George Washington Papers

To George Washington from John Sullivan, 3 February 1785

From John Sullivan

Exeter in New Hampshire Feby 3d 1785


The state meeting of the Cincinnati in New Hampshire have received and considered the proceedings of the General Meeting held at Philadelphia in May Last[.] when we view the respectable Characters which attended that Meeting and call to mind the repeated proofs they have given of their great abilities and penetration Nothing But the clearest conviction could bring us to believe an Error or an inconsistencey in their proceedings—The Society was Instituted by officers who having Endured Every species of Toil & danger Distress were about to return [to] their respective families many of which were by the Long absence brought to a Degree of poverty and Even those which were before in the most affluent Circumstances considerably reduced—such was the state of our public funds That instead of receiving & carrying home with them the reward of their services or the wages which they had stipulated for to relieve those who had patiently Suffered a Tedious absence they could only present them with Scars & ruined Constitutions—The freedom of their Country being effectually secured They then devised a Method for perp[et]uating that friendship for Each other which had subsisted among them through the Course of a Long & Tedious war supported under the severest trials & Cemented by their Blood—They considered the Emblems of the society as the most Endeuring tokens of that friendship and wishd that it might be Cherishd among their Children.

The funds were intended to relieve the widows and orphans of their Brethren who had fallen in Defense of their Country & Members of the Society who might become objects of their Charity—If these were the principles upon which the Society was founded what good Reason can be assigned for not Suffering the same marks of mutual friendship to be held in grateful remembrance by their Children 1 which are allowed of Such high Estimation among the parents.

You will pardon us for observing that by placing the funds in the hands of the respective Legislatures it seems to indicate that Instead of officers reduced in Circumstances by the 2 want of pay & the common misfortunes of war they had arrived to such a Degree of wealth & affluence That they had Even so great a plenty of Cash that a new & unheard of method must be contrived to take it from them & place in hands which could at pleasure deprive them of it without their having the Least possible controul over it—or voice in Disposing of it—And we flatter ourselves that we cannot be accused of indecencey when we observe that as the Existence of the society is to End with the Lives of the present members the funds must consequently be a gift to the Several Legislatures or if continued by the admission of new members under Charters obtaind as proposed in the Last Meeting the funds will be Lost to the Donors & their posterity & together with those Endeuring Marks of friendship will be Enjoyed by neither the persons who had a right to claim them or by their Desendants—we know the uneasiness which the Institution of this Society created among the people & are at no Loss to conjecture the Occasion but if it was thought necessary to Quiet the minds of people & to Silence the Tongue of Envy, would it not have been done more Effectually by removing the Cause of Complaint—& abolishing the Society at once we are not Tenacious of contending for the power of writing to Each other as Societies though it might be difficult to assign a Reason why Ever[y]3 member of the united states Every Convention Committee of Safety & the persons Composing a Town Meeting should have a priviledg of Corrisponding with Each other upon public affairs & the officers of the American Army alone be Deprived of it.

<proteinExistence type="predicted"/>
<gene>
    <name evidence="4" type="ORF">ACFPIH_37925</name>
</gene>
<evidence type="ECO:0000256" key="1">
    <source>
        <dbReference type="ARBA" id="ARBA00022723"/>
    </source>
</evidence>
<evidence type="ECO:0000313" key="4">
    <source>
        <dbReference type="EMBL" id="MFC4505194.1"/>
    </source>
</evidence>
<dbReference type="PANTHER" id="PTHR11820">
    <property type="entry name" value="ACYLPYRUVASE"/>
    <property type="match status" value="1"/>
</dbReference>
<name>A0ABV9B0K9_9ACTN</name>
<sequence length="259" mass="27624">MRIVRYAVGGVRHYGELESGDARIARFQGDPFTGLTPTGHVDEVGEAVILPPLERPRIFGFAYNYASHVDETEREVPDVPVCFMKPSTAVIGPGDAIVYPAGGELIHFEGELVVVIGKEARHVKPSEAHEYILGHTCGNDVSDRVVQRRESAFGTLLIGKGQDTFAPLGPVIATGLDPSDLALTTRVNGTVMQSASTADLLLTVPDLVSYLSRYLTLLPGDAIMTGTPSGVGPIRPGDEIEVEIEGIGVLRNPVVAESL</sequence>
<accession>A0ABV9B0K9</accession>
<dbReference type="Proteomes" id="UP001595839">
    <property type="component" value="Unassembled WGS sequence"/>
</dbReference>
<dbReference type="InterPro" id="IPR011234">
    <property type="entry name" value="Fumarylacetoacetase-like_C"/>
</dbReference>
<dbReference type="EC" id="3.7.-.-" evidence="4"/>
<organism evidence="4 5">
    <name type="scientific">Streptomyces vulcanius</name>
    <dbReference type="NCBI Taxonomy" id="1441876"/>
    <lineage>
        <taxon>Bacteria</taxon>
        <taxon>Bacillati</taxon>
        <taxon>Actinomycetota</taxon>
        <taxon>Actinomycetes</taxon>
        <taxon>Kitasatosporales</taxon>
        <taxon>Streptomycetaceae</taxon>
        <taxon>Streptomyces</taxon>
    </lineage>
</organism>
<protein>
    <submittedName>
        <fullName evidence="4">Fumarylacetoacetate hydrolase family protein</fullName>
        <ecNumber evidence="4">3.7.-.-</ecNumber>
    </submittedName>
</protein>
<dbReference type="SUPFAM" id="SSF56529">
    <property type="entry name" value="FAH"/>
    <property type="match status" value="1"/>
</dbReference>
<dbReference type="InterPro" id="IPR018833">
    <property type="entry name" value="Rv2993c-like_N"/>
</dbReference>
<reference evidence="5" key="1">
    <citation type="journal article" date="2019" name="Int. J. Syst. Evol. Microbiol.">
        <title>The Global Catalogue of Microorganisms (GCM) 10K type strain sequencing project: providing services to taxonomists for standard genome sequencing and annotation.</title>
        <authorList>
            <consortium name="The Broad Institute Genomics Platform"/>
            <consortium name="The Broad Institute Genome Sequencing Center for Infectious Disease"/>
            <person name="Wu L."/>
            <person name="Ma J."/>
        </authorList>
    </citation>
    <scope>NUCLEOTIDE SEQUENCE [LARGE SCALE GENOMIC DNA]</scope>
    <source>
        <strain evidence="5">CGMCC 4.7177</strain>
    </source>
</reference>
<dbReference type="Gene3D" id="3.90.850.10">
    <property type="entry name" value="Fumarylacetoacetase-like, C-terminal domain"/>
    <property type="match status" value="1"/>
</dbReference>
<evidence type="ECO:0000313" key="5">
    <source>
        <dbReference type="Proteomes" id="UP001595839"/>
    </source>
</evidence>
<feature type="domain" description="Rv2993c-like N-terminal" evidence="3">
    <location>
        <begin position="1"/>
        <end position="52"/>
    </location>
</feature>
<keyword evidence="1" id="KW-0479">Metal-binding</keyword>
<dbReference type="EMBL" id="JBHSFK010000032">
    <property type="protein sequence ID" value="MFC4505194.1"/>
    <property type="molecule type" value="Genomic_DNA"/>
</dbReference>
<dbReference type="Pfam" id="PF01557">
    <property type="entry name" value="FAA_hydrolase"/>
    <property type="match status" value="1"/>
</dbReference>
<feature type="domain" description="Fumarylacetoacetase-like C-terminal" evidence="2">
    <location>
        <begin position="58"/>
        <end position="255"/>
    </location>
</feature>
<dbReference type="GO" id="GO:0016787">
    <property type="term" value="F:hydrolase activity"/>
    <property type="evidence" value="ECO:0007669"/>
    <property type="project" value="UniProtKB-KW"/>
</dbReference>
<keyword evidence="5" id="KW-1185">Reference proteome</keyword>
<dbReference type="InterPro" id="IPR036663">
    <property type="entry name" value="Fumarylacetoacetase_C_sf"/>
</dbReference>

The Establishing a Common fund & reserving Liberty to Dispose of it for Charitable uses has been complained of as Dangerous to the Liberties of this Country. societies of various kinds have often done this without alarming the people & if Joint merchants free masons or the Members of any other society took the Liberty of Disposing of their own money for Charitable purposes the right has never before been called in Question or the Charitable Disposition been Deemed a Crime.

But if pretences Like these are to be regarded or fears so ill founded are to be Quieted we wish the Ax may be Laid to the Root of the Tree & the Society be intirely abolished & Every member take back & Enjoy what he has put in the funds or dispose of it—according to his pleasure.

We became Members of the Cincinnati upon the original plan & cannot conceive ourselves bound by Articles to which we never subscribed and in Case it should become necessary to Establish a new system we shall Individually claim a right to determine for ourselves whether we will become members or whether we will not.

ADf, MHi: John Sullivan Papers. Sullivan may not have completed or sent this letter. No copy of it, and no acknowledgment of its receipt, has been found. Sullivan headed the draft: “To his Excellency General Washington president of the Society of the Cincinnati.”

Gen. John Sullivan (1740–1795) did not attend the meeting of the Cincinnati in Philadelphia in May when the alterations in the society’s Institution to which he is objecting were made. See Sargent’s journal, doc. II in General Meeting of the Society of the Cincinnati, 4–18 May 1784.

1Sullivan wrote “Childred.”

2Sullivan wrote “they.”

3Sullivan wrote “Ever.”

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